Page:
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Democrats

Justin Haskins: ‘Socialism is completely antithetical to human nature’

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Justin Haskins Socialism is completely antithetical to human nature

Bernie Sanders has a vision for America. A path, as he likes to call it. This path is one that takes us down a winding road of “Democratic Socialism” all the while knowing the end result can be no different from every other path to socialism that has ever been tried. Socialism doesn’t work regardless of what path or which direction you take to get there.

But that’s not stopping proponents of Democratic Socialism, which seems to include the majority of the Democrats running for president today. Led by Sanders and his ideological cohort in the Senate, Elizabeth Warren, the notion that if you take from the rich by force and give it to the poor to “earn” their vote has become the calling card of the Democratic Party. It may have always been heading in this direction, but the 2020 election is shaping up to be either a full embrace of socialism within the party or the (hopefully) final mandate handed down from the people that America refuses to adopt the destructive tenets of a demonstrably poor ideology.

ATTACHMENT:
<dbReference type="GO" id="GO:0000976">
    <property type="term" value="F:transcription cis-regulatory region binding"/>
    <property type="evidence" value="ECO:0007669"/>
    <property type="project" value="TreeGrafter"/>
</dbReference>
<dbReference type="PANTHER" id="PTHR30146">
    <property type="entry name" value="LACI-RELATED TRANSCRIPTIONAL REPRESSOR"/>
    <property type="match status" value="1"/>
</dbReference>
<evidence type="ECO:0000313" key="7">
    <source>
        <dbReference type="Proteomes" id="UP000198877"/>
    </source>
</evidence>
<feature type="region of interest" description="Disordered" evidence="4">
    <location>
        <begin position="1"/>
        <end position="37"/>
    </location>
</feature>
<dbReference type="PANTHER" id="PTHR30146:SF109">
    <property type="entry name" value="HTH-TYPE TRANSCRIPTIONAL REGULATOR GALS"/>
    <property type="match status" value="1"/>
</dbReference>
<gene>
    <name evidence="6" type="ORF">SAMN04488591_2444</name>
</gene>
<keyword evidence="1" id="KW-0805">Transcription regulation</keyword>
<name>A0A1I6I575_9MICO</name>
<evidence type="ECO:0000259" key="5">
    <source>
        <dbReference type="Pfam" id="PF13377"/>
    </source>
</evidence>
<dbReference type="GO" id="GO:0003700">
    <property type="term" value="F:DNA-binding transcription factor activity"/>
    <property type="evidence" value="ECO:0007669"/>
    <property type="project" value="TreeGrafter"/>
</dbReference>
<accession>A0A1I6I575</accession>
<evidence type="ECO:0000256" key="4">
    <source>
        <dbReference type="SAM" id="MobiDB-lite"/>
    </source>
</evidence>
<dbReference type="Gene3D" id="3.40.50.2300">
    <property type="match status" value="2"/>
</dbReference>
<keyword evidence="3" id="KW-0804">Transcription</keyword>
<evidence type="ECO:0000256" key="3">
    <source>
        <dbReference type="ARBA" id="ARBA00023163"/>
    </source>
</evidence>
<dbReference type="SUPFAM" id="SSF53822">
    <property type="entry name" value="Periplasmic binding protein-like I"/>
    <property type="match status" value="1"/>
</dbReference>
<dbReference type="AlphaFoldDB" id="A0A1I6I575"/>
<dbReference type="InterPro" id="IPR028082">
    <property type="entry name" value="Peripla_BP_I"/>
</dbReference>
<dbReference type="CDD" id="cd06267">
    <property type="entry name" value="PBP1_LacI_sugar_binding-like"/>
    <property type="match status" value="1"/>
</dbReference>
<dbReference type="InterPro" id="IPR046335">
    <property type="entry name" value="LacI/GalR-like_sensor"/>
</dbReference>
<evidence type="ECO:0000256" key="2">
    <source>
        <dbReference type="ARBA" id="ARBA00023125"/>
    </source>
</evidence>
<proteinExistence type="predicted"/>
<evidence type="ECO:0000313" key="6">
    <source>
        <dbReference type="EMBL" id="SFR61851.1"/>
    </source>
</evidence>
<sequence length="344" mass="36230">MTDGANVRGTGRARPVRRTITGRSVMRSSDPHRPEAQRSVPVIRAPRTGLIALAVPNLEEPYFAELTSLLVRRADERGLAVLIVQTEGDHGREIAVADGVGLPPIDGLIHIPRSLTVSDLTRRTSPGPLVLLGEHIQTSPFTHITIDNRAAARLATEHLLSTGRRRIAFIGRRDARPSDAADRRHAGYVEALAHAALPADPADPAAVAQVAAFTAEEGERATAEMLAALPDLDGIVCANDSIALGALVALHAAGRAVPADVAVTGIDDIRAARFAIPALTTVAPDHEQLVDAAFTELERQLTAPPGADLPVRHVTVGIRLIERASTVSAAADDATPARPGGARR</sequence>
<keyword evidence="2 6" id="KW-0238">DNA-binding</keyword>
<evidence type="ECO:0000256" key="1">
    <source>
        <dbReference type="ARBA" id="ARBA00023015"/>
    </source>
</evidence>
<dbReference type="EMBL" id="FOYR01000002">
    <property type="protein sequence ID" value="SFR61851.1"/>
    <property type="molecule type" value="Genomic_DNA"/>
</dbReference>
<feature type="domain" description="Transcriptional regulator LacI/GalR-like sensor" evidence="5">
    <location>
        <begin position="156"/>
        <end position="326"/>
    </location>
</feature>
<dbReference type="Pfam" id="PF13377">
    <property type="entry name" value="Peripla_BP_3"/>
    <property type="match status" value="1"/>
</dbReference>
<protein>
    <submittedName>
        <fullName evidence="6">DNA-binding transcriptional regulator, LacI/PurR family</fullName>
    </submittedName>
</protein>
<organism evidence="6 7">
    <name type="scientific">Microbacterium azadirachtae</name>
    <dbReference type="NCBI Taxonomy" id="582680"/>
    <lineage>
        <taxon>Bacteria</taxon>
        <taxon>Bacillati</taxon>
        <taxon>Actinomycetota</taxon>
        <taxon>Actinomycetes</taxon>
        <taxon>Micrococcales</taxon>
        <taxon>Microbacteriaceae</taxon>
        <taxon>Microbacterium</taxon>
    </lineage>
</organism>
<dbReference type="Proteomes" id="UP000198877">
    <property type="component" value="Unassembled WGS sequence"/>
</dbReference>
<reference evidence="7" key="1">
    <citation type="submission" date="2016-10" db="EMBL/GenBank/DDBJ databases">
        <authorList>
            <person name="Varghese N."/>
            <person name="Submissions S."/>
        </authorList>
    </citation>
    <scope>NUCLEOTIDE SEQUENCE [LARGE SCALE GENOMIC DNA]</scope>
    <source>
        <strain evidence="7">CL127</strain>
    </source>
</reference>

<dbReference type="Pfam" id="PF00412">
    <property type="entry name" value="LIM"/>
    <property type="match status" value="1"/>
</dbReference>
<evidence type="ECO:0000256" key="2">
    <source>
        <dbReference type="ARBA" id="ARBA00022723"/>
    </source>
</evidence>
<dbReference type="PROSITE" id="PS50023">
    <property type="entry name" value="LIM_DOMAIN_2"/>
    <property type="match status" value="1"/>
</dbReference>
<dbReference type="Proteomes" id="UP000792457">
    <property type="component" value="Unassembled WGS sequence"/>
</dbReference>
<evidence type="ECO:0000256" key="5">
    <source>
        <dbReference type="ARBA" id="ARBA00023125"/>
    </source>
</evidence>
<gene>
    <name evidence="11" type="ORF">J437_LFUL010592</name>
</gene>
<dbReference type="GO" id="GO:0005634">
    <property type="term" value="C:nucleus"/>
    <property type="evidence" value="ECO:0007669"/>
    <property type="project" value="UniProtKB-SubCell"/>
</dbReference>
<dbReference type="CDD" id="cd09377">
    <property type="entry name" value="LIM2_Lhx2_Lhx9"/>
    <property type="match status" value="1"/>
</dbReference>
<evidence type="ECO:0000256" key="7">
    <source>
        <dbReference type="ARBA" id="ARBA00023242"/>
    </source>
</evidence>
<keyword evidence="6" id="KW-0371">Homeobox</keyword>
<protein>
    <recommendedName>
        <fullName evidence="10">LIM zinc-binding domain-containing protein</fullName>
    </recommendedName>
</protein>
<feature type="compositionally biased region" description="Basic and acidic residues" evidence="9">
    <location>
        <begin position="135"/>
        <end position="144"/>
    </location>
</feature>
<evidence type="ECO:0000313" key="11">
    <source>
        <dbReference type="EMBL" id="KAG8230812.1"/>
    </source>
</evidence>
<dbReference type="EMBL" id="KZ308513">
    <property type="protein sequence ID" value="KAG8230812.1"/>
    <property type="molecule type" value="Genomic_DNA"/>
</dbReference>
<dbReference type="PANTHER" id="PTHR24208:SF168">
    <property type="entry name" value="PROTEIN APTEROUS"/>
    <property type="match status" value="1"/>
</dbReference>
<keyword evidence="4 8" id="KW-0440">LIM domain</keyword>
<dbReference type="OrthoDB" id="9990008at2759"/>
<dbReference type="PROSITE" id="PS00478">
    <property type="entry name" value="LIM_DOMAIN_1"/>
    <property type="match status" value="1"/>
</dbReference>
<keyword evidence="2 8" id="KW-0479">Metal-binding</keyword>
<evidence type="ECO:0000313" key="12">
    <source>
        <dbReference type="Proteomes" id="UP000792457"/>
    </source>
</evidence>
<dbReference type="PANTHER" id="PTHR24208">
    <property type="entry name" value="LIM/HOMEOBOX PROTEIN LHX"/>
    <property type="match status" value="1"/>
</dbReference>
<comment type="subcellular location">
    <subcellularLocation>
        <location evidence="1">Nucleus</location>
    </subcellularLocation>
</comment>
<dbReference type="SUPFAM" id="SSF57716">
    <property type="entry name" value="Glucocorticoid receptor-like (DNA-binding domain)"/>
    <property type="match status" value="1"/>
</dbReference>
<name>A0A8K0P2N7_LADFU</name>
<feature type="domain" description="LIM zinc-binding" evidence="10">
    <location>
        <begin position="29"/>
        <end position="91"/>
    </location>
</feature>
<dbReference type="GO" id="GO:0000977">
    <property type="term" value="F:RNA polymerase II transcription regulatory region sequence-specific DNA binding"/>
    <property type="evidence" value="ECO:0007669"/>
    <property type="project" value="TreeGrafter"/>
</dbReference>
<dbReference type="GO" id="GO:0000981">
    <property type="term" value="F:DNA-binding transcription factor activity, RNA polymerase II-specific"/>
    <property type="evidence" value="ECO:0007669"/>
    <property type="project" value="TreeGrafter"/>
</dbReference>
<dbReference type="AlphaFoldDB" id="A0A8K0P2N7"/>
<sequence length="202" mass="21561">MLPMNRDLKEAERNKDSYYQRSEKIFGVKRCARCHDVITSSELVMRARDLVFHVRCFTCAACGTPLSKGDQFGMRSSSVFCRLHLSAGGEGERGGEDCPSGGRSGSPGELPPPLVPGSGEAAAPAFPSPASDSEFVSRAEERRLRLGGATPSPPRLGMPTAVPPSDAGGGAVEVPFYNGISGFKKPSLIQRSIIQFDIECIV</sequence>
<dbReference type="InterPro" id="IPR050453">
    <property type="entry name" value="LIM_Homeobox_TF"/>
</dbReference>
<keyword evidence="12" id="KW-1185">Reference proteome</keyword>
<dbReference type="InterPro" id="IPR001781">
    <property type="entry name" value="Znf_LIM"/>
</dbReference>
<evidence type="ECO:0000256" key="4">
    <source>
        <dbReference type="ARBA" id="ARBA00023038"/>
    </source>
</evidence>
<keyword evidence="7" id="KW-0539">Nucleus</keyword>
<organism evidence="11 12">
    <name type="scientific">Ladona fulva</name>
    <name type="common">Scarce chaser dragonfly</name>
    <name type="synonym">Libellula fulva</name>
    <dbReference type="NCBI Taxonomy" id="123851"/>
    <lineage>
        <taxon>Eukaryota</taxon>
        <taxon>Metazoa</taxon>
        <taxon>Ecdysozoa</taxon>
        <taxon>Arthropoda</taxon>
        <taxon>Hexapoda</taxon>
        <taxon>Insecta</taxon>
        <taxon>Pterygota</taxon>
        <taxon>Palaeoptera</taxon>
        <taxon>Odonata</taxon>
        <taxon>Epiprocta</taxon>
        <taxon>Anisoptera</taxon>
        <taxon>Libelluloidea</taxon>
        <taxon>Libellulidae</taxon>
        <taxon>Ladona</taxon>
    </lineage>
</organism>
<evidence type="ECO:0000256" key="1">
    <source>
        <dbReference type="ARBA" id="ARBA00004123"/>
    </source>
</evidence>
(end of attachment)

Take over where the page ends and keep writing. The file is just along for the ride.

Anyone who thinks socialism will not come full circle if allowed to spring forth in part clearly doesn’t understand the nature of socialism itself. Once the seeds are planted by politicians, fed and watered by voters, and cultivated into laws, it begins the inevitable and unstoppable trend of self-sustained growth. A little socialism is like a plague that spreads until it is all-consuming.

The Heartland Institute‘s Justin Haskins joined Fox News host Tucker Carlson to lambaste the Senator’s repetitive talking points. He and others in his party want to win over the people by offering free stuff. Will voters fall for it?

We are currently forming the American Conservative Movement. If you are interested in learning more, we will be sending out information in a few weeks.